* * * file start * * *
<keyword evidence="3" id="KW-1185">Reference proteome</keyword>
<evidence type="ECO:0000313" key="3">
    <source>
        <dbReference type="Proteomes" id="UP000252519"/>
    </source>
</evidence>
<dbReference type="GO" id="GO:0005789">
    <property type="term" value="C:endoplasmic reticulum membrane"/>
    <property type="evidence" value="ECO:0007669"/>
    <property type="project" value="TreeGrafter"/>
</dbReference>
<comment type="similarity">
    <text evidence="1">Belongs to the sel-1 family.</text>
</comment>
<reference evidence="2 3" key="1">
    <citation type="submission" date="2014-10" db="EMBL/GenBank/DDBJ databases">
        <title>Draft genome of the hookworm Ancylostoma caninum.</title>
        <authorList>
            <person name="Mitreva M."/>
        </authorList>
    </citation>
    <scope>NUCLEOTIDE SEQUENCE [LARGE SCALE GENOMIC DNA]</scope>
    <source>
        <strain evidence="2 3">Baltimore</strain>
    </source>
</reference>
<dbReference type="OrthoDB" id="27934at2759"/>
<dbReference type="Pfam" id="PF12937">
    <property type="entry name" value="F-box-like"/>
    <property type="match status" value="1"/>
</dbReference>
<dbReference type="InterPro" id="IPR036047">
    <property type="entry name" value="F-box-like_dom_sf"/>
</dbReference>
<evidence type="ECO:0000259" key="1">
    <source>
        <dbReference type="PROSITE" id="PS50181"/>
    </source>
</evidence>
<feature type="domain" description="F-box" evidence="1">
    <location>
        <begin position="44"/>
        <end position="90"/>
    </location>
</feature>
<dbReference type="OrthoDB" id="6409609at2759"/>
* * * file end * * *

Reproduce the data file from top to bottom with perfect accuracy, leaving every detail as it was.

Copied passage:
<keyword evidence="3" id="KW-1185">Reference proteome</keyword>
<evidence type="ECO:0000313" key="3">
    <source>
        <dbReference type="Proteomes" id="UP000252519"/>
    </source>
</evidence>
<dbReference type="GO" id="GO:0005789">
    <property type="term" value="C:endoplasmic reticulum membrane"/>
    <property type="evidence" value="ECO:0007669"/>
    <property type="project" value="TreeGrafter"/>
</dbReference>
<comment type="similarity">
    <text evidence="1">Belongs to the sel-1 family.</text>
</comment>
<reference evidence="2 3" key="1">
    <citation type="submission" date="2014-10" db="EMBL/GenBank/DDBJ databases">
        <title>Draft genome of the hookworm Ancylostoma caninum.</title>
        <authorList>
            <person name="Mitreva M."/>
        </authorList>
    </citation>
    <scope>NUCLEOTIDE SEQUENCE [LARGE SCALE GENOMIC DNA]</scope>
    <source>
        <strain evidence="2 3">Baltimore</strain>
    </source>
</reference>
<dbReference type="OrthoDB" id="27934at2759"/>
<dbReference type="Pfam" id="PF12937">
    <property type="entry name" value="F-box-like"/>
    <property type="match status" value="1"/>
</dbReference>
<dbReference type="InterPro" id="IPR036047">
    <property type="entry name" value="F-box-like_dom_sf"/>
</dbReference>
<evidence type="ECO:0000259" key="1">
    <source>
        <dbReference type="PROSITE" id="PS50181"/>
    </source>
</evidence>
<feature type="domain" description="F-box" evidence="1">
    <location>
        <begin position="44"/>
        <end position="90"/>
    </location>
</feature>
<dbReference type="OrthoDB" id="6409609at2759"/>